* Insurance. Around 12,000 mo-bile phones are stolen each month, so insurance is essential. Read the policy carefully.
* Extra services. Optional services such as messaging, often mean more charges.
Buyers are usually required to sign a 12-month contract (but check that it is just for this period), so read the small print and check the following: * Minimum monthly charge (don't forget to add VAT). This is often cheaper if you pay by direct debit. Some companies may let you set a maximum monthly charge for calls.
* Whether you can swap tariffs without penalty useful if you discover you're using your phone more or less than planned.
* What after-service is offered. For example, how soon is a broken handset replaced? While your phone is out of action, you're still paying the service subscription.
* Shop around and look out for packages like free connection or free calls but check that they really are a good deal. Some retailers put the cost of "free" connection on to the handset.
*** Best buy ** Good buy * Worth considering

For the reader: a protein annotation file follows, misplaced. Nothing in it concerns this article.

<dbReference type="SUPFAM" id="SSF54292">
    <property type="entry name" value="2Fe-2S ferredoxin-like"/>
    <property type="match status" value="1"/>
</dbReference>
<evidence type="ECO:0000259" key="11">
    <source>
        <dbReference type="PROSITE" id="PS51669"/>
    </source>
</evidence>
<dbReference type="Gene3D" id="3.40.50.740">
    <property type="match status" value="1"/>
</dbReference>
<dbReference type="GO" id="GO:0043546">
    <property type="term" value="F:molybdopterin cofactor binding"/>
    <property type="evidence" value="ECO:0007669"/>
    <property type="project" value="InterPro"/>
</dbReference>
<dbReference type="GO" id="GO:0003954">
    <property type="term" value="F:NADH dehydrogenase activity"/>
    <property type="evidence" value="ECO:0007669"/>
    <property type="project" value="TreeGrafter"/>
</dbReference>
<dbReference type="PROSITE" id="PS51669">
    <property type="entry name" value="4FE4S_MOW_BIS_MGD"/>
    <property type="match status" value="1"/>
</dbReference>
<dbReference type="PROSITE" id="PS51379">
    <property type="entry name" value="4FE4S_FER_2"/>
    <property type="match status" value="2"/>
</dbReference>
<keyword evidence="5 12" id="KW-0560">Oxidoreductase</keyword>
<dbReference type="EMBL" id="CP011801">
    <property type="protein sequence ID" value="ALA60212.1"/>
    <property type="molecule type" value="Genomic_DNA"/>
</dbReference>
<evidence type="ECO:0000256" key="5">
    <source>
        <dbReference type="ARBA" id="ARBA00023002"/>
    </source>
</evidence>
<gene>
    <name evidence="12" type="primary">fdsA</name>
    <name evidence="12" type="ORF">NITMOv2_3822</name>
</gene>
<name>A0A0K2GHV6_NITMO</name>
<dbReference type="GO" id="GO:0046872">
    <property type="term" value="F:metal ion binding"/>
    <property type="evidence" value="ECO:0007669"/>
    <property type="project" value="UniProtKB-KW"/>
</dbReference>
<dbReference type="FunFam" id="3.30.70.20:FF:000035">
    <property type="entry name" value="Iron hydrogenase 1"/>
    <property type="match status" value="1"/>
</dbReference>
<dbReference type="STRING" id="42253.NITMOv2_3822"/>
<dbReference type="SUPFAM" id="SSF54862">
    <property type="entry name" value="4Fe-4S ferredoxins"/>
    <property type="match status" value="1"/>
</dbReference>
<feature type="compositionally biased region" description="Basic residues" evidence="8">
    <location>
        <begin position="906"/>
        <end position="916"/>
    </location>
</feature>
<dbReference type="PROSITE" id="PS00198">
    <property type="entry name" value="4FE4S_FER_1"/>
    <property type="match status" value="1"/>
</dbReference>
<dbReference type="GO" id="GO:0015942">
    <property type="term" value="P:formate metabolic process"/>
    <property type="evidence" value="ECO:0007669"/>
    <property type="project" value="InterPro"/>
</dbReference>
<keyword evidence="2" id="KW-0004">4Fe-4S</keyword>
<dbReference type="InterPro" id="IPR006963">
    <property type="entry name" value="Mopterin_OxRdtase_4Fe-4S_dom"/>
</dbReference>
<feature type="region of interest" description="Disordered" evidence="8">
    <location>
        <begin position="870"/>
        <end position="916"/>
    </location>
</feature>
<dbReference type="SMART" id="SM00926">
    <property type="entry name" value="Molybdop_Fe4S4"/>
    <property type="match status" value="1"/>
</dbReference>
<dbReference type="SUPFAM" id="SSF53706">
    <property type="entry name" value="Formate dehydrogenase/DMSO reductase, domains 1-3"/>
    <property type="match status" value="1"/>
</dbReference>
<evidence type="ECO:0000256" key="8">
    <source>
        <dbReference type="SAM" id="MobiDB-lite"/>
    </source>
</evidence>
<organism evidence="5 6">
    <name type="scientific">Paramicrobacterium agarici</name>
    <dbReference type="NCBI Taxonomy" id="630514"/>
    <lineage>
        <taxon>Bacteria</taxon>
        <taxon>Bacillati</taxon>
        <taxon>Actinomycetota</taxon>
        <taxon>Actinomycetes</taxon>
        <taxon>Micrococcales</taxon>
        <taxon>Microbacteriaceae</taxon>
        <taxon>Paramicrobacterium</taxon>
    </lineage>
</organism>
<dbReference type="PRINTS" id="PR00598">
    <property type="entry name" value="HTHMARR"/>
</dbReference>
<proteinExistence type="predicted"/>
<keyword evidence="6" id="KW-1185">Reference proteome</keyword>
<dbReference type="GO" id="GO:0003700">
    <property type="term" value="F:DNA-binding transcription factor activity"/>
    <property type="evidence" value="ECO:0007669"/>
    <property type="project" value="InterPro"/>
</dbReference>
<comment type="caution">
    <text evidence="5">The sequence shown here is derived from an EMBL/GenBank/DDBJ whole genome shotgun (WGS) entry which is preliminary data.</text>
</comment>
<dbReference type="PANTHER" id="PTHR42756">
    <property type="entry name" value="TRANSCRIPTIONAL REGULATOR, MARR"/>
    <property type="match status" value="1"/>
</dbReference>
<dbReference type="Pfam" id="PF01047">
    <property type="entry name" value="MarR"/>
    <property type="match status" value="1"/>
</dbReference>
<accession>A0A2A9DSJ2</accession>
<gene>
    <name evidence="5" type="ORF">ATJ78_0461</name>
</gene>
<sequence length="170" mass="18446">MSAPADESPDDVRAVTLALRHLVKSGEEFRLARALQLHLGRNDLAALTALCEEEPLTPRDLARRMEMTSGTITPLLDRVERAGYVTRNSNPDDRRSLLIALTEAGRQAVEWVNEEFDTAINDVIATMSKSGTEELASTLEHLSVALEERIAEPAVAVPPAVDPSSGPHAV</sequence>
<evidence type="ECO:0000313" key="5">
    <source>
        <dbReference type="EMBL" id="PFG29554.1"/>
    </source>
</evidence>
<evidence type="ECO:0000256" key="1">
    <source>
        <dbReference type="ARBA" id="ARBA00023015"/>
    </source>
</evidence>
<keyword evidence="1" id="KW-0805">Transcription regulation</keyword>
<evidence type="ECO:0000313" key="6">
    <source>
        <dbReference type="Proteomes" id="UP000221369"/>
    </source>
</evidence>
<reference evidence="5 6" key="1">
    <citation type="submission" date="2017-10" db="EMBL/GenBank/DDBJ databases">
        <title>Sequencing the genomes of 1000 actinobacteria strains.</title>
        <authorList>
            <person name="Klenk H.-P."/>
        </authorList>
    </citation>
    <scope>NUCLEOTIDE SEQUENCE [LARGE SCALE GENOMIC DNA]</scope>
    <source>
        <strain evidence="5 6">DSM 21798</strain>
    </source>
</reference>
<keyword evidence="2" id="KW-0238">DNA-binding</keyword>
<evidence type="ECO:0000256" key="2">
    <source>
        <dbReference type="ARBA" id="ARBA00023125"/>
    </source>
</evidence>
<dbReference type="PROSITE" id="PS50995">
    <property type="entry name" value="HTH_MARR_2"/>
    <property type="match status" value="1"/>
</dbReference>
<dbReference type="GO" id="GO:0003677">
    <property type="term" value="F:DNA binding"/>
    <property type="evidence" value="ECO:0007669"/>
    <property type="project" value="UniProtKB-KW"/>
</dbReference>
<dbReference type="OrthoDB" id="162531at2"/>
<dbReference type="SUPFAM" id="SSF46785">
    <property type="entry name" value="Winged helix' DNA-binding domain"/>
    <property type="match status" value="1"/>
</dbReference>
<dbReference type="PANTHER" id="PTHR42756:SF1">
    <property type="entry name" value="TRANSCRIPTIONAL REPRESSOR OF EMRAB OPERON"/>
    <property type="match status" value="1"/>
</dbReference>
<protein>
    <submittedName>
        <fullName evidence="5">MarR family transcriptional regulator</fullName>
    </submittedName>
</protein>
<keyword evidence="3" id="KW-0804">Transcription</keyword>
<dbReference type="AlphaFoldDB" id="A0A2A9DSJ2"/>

BT Amber ** Analogue handset Pounds 79.99 BT Mobile Communications 0532 722533 This is a budget-price handset, about the size of a large chocolate bar, and quite weighty. It has an 80-number memory and you can store names up to eight characters, although keying them in is a bit long-winded. The controls are clearly set out and easy to grasp. Two keys are used for controlling volume, and scrolling through the memory. Other features include scratchpad, speed dialling and a time reminder tone. The LCD panel displays number, battery life and signal strength together. A call barring facility lets you lock out international calls or numbers not held in the memory. You can also program it to accept only incoming calls. In comparison with other phones, it feels a bit heavy . Having said that, this is an easy model to use and good value.